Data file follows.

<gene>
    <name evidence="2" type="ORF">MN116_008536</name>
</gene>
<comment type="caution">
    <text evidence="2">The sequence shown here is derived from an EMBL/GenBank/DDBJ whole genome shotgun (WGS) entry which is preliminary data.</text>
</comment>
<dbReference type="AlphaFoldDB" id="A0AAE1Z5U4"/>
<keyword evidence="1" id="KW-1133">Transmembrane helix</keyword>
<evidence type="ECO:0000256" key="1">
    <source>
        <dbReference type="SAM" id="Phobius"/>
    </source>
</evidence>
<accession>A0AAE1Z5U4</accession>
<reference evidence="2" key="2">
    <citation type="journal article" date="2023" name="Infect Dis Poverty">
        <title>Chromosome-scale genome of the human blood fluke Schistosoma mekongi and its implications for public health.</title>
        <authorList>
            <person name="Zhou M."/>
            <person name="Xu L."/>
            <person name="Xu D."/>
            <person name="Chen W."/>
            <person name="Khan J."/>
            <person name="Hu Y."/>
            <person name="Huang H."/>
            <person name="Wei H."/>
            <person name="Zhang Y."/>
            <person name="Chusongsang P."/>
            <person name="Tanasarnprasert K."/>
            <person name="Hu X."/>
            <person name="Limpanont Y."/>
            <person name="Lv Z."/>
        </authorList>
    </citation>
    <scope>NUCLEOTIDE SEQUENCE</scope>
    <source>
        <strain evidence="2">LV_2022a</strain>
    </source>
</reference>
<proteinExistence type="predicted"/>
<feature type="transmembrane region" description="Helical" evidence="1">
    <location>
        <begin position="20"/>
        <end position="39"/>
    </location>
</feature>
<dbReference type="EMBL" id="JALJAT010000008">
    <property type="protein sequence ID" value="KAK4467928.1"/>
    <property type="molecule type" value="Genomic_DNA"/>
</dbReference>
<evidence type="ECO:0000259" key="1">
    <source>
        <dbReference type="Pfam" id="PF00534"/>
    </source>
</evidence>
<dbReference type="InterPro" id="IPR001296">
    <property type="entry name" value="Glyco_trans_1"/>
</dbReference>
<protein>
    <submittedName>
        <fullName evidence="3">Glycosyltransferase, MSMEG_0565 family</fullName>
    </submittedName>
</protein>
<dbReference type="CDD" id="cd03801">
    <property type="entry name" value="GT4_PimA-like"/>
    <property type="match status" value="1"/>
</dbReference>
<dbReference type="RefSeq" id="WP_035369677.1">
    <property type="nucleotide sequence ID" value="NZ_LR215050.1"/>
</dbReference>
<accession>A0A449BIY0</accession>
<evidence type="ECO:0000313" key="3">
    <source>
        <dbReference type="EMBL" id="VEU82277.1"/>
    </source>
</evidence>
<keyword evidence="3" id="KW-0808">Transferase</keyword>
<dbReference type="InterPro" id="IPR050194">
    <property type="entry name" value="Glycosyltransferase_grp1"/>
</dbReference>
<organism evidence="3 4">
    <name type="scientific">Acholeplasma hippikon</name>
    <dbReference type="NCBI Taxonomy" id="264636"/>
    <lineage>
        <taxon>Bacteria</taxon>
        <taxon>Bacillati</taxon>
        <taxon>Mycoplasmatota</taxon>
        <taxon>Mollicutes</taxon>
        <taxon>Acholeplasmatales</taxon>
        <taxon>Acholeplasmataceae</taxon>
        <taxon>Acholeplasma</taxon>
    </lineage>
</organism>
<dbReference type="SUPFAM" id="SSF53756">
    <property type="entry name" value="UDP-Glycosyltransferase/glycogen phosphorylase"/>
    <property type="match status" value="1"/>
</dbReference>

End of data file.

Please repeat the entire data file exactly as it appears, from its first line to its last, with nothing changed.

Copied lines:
<gene>
    <name evidence="2" type="ORF">MN116_008536</name>
</gene>
<comment type="caution">
    <text evidence="2">The sequence shown here is derived from an EMBL/GenBank/DDBJ whole genome shotgun (WGS) entry which is preliminary data.</text>
</comment>
<dbReference type="AlphaFoldDB" id="A0AAE1Z5U4"/>
<keyword evidence="1" id="KW-1133">Transmembrane helix</keyword>
<evidence type="ECO:0000256" key="1">
    <source>
        <dbReference type="SAM" id="Phobius"/>
    </source>
</evidence>
<accession>A0AAE1Z5U4</accession>
<reference evidence="2" key="2">
    <citation type="journal article" date="2023" name="Infect Dis Poverty">
        <title>Chromosome-scale genome of the human blood fluke Schistosoma mekongi and its implications for public health.</title>
        <authorList>
            <person name="Zhou M."/>
            <person name="Xu L."/>
            <person name="Xu D."/>
            <person name="Chen W."/>
            <person name="Khan J."/>
            <person name="Hu Y."/>
            <person name="Huang H."/>
            <person name="Wei H."/>
            <person name="Zhang Y."/>
            <person name="Chusongsang P."/>
            <person name="Tanasarnprasert K."/>
            <person name="Hu X."/>
            <person name="Limpanont Y."/>
            <person name="Lv Z."/>
        </authorList>
    </citation>
    <scope>NUCLEOTIDE SEQUENCE</scope>
    <source>
        <strain evidence="2">LV_2022a</strain>
    </source>
</reference>
<proteinExistence type="predicted"/>
<feature type="transmembrane region" description="Helical" evidence="1">
    <location>
        <begin position="20"/>
        <end position="39"/>
    </location>
</feature>
<dbReference type="EMBL" id="JALJAT010000008">
    <property type="protein sequence ID" value="KAK4467928.1"/>
    <property type="molecule type" value="Genomic_DNA"/>
</dbReference>
<evidence type="ECO:0000259" key="1">
    <source>
        <dbReference type="Pfam" id="PF00534"/>
    </source>
</evidence>
<dbReference type="InterPro" id="IPR001296">
    <property type="entry name" value="Glyco_trans_1"/>
</dbReference>
<protein>
    <submittedName>
        <fullName evidence="3">Glycosyltransferase, MSMEG_0565 family</fullName>
    </submittedName>
</protein>
<dbReference type="CDD" id="cd03801">
    <property type="entry name" value="GT4_PimA-like"/>
    <property type="match status" value="1"/>
</dbReference>
<dbReference type="RefSeq" id="WP_035369677.1">
    <property type="nucleotide sequence ID" value="NZ_LR215050.1"/>
</dbReference>
<accession>A0A449BIY0</accession>
<evidence type="ECO:0000313" key="3">
    <source>
        <dbReference type="EMBL" id="VEU82277.1"/>
    </source>
</evidence>
<keyword evidence="3" id="KW-0808">Transferase</keyword>
<dbReference type="InterPro" id="IPR050194">
    <property type="entry name" value="Glycosyltransferase_grp1"/>
</dbReference>
<organism evidence="3 4">
    <name type="scientific">Acholeplasma hippikon</name>
    <dbReference type="NCBI Taxonomy" id="264636"/>
    <lineage>
        <taxon>Bacteria</taxon>
        <taxon>Bacillati</taxon>
        <taxon>Mycoplasmatota</taxon>
        <taxon>Mollicutes</taxon>
        <taxon>Acholeplasmatales</taxon>
        <taxon>Acholeplasmataceae</taxon>
        <taxon>Acholeplasma</taxon>
    </lineage>
</organism>
<dbReference type="SUPFAM" id="SSF53756">
    <property type="entry name" value="UDP-Glycosyltransferase/glycogen phosphorylase"/>
    <property type="match status" value="1"/>
</dbReference>